Shadow River: Muskoka
E. Pauline Johnson (Tekahionwake), Flint and Feather: The Complete Poems, with Introduction by Theodore Watts-Dunton and a Biographical Sketch of the Author, Illustrated by J. R. Seavey, 7th edn. (1912: Toronto and London: The Musson Book Co., Ltd., 1921): 46-47. PS 8469 O3F5 1921 Robarts Library.
1A stream of tender gladness,
2Of filmy sun, and opal tinted skies ;
3Of warm midsummer air that lightly lies
4In mystic rings,
5Where softly swings
6The music of a thousand wings
7That almost tones to sadness.
8Midway 'twixt earth and heaven,
9A bubble in the pearly air I seem
10To float upon the sapphire floor, a dream
11Of clouds of snow,
13Drift with my drifting, dim and slow,
14As twilight drifts to even.
15The little fern-leaf, bending
16Upon the brink, its green reflection greets,
17And kisses soft the shadow that it meets
18With touch so fine,
19The border line
20The keenest vision can't define ;
21So perfect is the blending.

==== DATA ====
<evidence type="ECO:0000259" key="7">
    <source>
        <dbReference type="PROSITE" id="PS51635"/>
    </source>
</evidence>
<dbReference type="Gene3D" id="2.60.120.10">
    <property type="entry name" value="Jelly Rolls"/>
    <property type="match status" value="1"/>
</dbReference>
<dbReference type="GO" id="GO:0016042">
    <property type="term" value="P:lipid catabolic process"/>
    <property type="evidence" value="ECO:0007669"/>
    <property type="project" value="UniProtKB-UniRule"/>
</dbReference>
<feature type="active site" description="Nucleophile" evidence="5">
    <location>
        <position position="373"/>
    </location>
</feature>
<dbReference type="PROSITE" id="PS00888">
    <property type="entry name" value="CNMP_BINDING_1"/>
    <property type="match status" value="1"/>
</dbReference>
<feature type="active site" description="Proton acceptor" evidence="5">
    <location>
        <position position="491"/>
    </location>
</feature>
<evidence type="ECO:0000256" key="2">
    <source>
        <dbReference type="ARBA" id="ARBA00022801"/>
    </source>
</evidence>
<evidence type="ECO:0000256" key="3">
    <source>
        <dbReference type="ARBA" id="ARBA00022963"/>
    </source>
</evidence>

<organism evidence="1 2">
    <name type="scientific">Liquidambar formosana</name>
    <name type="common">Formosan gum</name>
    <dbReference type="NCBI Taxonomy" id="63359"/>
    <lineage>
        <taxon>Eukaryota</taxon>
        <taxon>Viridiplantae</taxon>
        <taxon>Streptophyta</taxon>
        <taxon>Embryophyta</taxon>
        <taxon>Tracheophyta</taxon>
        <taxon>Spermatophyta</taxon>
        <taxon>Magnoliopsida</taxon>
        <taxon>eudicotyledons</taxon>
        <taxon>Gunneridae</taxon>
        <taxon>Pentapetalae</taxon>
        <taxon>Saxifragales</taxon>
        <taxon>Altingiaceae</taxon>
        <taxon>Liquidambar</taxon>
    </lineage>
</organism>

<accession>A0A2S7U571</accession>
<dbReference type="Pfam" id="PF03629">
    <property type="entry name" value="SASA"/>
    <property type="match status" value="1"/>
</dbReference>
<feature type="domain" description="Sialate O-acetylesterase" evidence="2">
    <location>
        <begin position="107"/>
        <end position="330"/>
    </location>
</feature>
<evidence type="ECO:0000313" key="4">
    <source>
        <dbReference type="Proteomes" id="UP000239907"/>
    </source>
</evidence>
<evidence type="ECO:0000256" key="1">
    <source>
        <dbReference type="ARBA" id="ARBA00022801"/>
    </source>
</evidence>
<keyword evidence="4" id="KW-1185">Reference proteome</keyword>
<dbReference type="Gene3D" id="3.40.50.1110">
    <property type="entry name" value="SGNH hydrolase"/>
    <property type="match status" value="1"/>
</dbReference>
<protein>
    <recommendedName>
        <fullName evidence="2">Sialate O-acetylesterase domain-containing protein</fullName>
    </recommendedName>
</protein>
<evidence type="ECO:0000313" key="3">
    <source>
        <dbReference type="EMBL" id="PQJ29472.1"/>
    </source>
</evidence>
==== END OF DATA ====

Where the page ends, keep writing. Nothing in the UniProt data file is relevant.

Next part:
22The far, fir trees that cover
23The brownish hills with needles green and gold,
24The arching elms o'erhead, vinegrown and old,
26Beneath me far,
27Where not a ripple moves to mar
28Shades underneath, or over.
29Mine is the undertone ;
30The beauty, strength, and power of the land
31Will never stir or bend at my command ;
32But all the shade
33Is marred or made,
34If I but dip my paddle blade ;
35And it is mine alone.
36O! pathless world of seeming!
37O! pathless life of mine whose deep ideal
38Is more my own than ever was the real.
39For others Fame
40And Love's red flame,
41And yellow gold : I only claim
42The shadows and the dreaming.
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